Shorn of trees, Punjab takes the app route to greenery
The ‘i-Hariyali’ app provides a virtual marketplace of over 200 varieties of trees, ornamental plants and shrubs available with nurseries of the Punjab forest department mostly free of cost or for a token sum of Rs 10.punjab Updated:
Punjab, which has the second lowest forest cover in the country, is now banking on an application and its employees to clean its air and turn the state green.
It was on June 5, World Environment Day, that chief minister Capt Amarinder Singh launched the application called ‘i-Hariyali’ to promote the ‘Ghar, Ghar Hariyali’ campaign.
Chief principal secretary Suresh Kumar followed it up with another order on June 16, asking the 2.5 lakh-odd Punjab government employees to plant a sapling and upload its photo.
The ‘i-Hariyali’ app provides a virtual marketplace of over 200 varieties of trees, ornamental plants and shrubs available with the 250 nurseries of the Punjab forest department mostly free of cost or for a token sum of Rs 10. Over 60,000 people have already downloaded the application, which was made available on the app store on June 18. DV Ratna Kumar, chief conservator of forests, says they have received orders for 80,000 saplings of which 40,000 have already been delivered.
Officials claim they have already planted 5 lakh saplings. The 16 district forest officers in Punjab have identified places for plantation in 10,000 villages, says Kumar. Pointing out that there is tremendous potential for growing more trees, Kumar says, “There are 35,000 link roads with the PWD and the Mandi Board. Then there are 10 lakh tube wells, which could also do with plantation around them.”
Suresh Kumar’s circular asking every state government employee to plant a sapling has also galvanised the district administrations. Tajender Singh, DFO, Faridkot, who has delivered over 7,000 plants free of cost in the district, says jamun, neem and ornamental plants are flying off the shelf.
“While we are encouraging villagers to plant trees, people living in apartments can grow ornamental plants,” says Ratna Kumar. A user can book a plant/plants from a nearby government nursery and press select following which the forest guard of the nursery concerned gets an alert on his mobile. The user will then get the contact number of the nursery guard or in charge whom he can call and arrange to collect the sapling.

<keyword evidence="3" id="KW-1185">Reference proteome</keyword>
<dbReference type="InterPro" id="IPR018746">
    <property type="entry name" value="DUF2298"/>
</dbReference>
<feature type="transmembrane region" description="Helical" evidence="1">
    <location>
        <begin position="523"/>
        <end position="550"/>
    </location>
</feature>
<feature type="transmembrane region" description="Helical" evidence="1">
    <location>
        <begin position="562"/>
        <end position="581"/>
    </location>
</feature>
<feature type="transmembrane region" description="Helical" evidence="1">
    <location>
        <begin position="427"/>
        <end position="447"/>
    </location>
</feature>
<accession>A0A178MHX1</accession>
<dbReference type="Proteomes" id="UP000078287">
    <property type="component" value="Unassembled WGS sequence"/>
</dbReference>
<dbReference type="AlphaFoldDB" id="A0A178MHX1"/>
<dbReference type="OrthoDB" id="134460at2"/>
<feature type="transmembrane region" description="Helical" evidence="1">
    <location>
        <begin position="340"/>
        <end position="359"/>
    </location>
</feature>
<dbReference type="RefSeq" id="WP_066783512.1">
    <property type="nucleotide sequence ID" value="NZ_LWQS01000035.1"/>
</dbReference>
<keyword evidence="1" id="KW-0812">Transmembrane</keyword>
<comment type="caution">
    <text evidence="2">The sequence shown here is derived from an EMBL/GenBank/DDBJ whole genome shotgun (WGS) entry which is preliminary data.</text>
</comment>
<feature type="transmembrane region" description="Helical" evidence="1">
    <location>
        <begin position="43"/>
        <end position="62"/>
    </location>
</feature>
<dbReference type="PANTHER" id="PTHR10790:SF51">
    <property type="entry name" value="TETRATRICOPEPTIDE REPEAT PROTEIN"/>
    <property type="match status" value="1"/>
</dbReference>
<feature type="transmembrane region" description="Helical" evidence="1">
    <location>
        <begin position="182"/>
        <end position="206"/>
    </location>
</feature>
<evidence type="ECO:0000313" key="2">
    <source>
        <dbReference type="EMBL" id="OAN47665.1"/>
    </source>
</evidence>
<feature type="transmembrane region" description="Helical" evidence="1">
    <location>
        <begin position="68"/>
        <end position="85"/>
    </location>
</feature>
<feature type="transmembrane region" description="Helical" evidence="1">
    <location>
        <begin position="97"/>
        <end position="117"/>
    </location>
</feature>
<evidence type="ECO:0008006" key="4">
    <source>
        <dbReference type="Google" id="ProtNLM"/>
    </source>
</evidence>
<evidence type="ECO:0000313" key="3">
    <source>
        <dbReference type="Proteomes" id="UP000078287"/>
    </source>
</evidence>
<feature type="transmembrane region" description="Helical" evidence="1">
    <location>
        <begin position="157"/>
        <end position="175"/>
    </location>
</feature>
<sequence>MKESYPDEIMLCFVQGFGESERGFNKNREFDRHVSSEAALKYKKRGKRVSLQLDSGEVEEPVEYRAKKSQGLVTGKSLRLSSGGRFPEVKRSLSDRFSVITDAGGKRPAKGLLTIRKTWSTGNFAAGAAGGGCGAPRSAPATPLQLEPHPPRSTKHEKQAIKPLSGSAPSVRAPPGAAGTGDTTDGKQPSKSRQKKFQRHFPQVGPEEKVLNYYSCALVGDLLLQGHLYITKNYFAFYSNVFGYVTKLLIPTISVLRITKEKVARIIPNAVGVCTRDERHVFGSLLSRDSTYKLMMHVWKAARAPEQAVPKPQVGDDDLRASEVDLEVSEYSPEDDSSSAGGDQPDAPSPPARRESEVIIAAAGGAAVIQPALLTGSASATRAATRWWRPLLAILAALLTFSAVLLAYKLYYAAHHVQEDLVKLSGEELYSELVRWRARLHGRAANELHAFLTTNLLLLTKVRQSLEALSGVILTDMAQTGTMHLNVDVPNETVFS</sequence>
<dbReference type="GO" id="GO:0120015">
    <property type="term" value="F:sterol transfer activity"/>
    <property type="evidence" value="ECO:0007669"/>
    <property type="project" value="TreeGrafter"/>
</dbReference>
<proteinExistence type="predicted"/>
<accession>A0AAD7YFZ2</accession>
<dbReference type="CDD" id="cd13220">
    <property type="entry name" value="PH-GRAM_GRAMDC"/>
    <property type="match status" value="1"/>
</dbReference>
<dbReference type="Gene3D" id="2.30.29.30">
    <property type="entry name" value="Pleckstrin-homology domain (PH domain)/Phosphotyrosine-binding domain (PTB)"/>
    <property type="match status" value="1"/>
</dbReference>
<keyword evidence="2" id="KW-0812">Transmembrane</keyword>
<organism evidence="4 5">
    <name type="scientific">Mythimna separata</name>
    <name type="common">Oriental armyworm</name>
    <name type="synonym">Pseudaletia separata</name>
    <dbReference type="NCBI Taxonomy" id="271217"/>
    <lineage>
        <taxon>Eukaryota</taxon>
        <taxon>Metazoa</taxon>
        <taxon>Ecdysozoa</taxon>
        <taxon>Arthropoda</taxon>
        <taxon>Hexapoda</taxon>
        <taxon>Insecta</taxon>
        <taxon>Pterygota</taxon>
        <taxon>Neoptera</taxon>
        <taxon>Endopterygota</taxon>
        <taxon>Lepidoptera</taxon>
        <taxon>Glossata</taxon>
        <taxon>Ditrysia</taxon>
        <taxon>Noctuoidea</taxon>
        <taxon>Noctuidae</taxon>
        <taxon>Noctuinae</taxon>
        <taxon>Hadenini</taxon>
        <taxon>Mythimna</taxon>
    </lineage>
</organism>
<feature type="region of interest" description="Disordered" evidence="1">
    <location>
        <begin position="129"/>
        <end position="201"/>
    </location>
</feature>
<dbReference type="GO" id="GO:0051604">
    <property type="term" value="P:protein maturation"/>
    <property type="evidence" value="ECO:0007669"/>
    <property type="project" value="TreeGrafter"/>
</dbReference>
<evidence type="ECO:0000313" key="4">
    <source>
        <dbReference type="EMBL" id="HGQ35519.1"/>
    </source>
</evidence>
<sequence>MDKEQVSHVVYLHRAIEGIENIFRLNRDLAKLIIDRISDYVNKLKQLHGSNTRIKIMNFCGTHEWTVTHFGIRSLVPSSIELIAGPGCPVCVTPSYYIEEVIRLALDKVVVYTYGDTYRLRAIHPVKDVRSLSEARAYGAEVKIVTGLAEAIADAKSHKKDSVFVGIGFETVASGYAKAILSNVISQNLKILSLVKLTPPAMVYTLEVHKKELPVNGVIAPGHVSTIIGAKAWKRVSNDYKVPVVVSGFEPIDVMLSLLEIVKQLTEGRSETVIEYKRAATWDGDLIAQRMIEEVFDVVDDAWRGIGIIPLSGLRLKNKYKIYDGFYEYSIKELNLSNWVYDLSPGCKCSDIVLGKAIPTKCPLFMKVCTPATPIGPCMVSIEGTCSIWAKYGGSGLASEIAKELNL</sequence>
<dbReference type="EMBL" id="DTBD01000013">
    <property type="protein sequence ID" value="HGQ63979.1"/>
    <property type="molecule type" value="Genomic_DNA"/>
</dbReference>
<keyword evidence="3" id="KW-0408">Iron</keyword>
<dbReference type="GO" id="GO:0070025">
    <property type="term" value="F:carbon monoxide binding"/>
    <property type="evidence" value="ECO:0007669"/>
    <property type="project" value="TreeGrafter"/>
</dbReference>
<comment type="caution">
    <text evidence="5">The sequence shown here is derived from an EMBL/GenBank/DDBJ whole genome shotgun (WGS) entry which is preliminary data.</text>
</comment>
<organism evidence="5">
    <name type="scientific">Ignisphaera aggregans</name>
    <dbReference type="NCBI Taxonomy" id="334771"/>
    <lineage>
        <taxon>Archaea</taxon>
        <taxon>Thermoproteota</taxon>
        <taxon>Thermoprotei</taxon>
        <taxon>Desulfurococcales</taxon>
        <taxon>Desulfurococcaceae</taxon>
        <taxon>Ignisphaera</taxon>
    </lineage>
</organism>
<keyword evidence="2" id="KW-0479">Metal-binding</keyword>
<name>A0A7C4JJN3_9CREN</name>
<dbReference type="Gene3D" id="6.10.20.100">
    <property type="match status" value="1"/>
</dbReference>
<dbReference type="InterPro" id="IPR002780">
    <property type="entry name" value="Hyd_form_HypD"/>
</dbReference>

The application offers a wide variety of saplings. Ratna Kumar says their nurseries in the Dasuya district alone have 63 varieties of medicinal plants, which include five species of holy basil (tulsi) besides ‘ashwagandha’ and ‘brahmi’. The state nurseries also have 120 varieties of fruit trees and ornamental plants.
SUPPLY AN ISSUE
A forest guard says the demand for sandalwood trees is outstripping its supply. The supply is an issue. The forest department’s target is to plant 40 lakh saplings in a year though it has a stock of only 20 lakh saplings. “The Punjab government order caught us unawares. It takes anywhere from three months to six months to grow a healthy sapling,” he said.
Monitoring is also an issue. Tajender Singh says they are making people fill up a prforma so that they can pay field visits after a few months.
ALL TALK NO ACTION
Not everyone is impressed. Pointing out how at 3.52%, Punjab has the lowest forest cover in the country , Dr Amandeep Aggarwal, a Sangrur-based environmentalist, blames it on the faulty policies of both the state government and the forest department. “Unless they protect the already planted trees, this drive is meaningless.”
“Even though the National Green Tribunal has imposed a blanket ban on tree felling in the state, I see trolleys full of felled trees every few days,” added Aggarwal.
Another officer wondered why the government isn’t implementing the Gram Panchayat Tree Plantation Policy notified during the Akali-BJP government in 2011 according to which one-third of the panchayati land had to be handed over to the forest department for tree plantation. “Why do we need new policies, why don’t we implement the existing ones.”